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Lie algebra, graded

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A Lie algebra $ \mathfrak g $ over a field $ K $ that is graded by means of an Abelian group $ A $, that is, which splits into a direct sum of subspaces $ \mathfrak g _ \alpha $, $ \alpha \in A $, in such a way that $ [ \mathfrak g _ \alpha , \mathfrak g _ \beta ] \subseteq \mathfrak g _ {\alpha + \beta } $. If $ A $ is an ordered group, then for every filtered Lie algebra (cf. Filtered algebra) the graded algebra associated with it is a graded Lie algebra.

Graded Lie algebras play an important role in the classification of simple finite-dimensional Lie algebras, Jordan algebras and their generalizations, and primitive pseudo-groups of transformations (see [3], [4]). For any semi-simple real Lie algebra its Cartan decomposition can be regarded as a $ \mathbf Z _ {2} $- grading. The local classification of symmetric Riemannian spaces reduces to the classification of $ \mathbf Z _ {2} $- graded simple complex Lie algebras [6].

Some constructions of graded Lie algebras.

1) Let $ U $ be an associative algebra (cf. Associative rings and algebras) endowed with an increasing filtration $ ( U _ {k} : k \in \mathbf Z ) $, suppose that $ [ U _ {k} , U _ {l} ] \subset U _ {k+l-d} $, where $ d $ is a fixed natural number, and let $ \mathfrak u _ {k} = U _ {k+d} / U _ {k+d-1} $. Then the commutation operation in $ U $ induces in the space $ \mathfrak u = \sum _ {k = - \infty } ^ \infty \mathfrak u _ {k} $ the structure of a $ \mathbf Z $- graded Lie algebra. In this way one can obtain some Lie algebras of functions with the Poisson brackets as commutator. In the next two examples, $ U _ {k} = U _ {1} ^ {k} $ for $ k > 0 $ and $ U _ {k} = 0 $ for $ k < 0 $.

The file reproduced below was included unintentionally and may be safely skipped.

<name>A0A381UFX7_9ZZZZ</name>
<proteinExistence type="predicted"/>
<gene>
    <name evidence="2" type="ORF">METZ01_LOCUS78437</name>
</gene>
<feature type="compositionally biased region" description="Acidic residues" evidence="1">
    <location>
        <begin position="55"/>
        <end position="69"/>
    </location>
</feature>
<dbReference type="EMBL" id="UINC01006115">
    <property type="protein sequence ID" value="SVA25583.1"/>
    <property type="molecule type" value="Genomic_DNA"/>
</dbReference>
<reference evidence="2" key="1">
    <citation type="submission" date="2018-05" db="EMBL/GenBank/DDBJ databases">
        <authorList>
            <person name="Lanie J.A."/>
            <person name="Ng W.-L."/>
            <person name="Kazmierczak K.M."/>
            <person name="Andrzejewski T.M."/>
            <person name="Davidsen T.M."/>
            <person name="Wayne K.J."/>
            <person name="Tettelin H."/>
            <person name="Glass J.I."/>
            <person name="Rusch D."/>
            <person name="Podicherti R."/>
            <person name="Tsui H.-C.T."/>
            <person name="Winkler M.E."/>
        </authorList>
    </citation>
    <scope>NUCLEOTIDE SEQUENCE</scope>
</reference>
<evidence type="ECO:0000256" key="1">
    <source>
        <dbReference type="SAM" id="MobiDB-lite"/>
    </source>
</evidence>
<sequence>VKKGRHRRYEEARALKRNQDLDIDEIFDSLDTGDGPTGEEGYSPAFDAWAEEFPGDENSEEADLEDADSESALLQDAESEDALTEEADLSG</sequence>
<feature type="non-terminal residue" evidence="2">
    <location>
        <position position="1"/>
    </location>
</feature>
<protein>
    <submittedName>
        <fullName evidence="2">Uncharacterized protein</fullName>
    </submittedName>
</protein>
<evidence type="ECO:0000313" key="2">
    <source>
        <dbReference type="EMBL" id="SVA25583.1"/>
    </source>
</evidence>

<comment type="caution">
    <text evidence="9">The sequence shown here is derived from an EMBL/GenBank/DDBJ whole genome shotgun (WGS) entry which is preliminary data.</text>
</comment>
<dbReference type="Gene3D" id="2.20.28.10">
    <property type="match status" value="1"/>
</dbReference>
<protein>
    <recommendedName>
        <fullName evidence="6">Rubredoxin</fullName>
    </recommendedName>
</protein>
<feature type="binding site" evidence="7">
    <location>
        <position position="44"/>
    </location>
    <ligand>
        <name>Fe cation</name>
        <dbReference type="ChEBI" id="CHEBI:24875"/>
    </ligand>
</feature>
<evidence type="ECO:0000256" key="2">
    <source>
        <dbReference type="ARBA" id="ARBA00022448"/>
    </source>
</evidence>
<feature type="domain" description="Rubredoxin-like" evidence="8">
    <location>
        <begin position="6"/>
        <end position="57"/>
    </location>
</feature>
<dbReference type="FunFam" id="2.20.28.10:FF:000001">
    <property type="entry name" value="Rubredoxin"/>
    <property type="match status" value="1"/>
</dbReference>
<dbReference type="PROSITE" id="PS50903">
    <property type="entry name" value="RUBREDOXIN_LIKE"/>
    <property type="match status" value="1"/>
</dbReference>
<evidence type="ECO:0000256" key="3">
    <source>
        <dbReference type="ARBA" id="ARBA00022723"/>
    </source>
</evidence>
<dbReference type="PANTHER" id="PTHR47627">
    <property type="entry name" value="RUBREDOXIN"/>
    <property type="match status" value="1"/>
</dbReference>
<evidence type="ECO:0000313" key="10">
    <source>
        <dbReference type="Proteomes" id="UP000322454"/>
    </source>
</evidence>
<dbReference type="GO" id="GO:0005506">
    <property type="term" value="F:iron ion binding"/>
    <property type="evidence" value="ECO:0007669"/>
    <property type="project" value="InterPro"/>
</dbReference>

a) Let $ U $ be the algebra of linear differential operators with polynomial coefficients and let $ U _ {1} $ be the subspace spanned by its generators $ p _ {i} = \partial / {\partial x _ {i} } $, $ q _ {i} = x _ {i} $, $ i = 1 \dots m $. Then $ [ U _ {k} , U _ {l} ] \subset U _ {k+l-2} $ and $ \mathfrak u $ is the Lie algebra of polynomials in $ p _ {i} $ and $ q _ {i} $ with the usual Poisson brackets.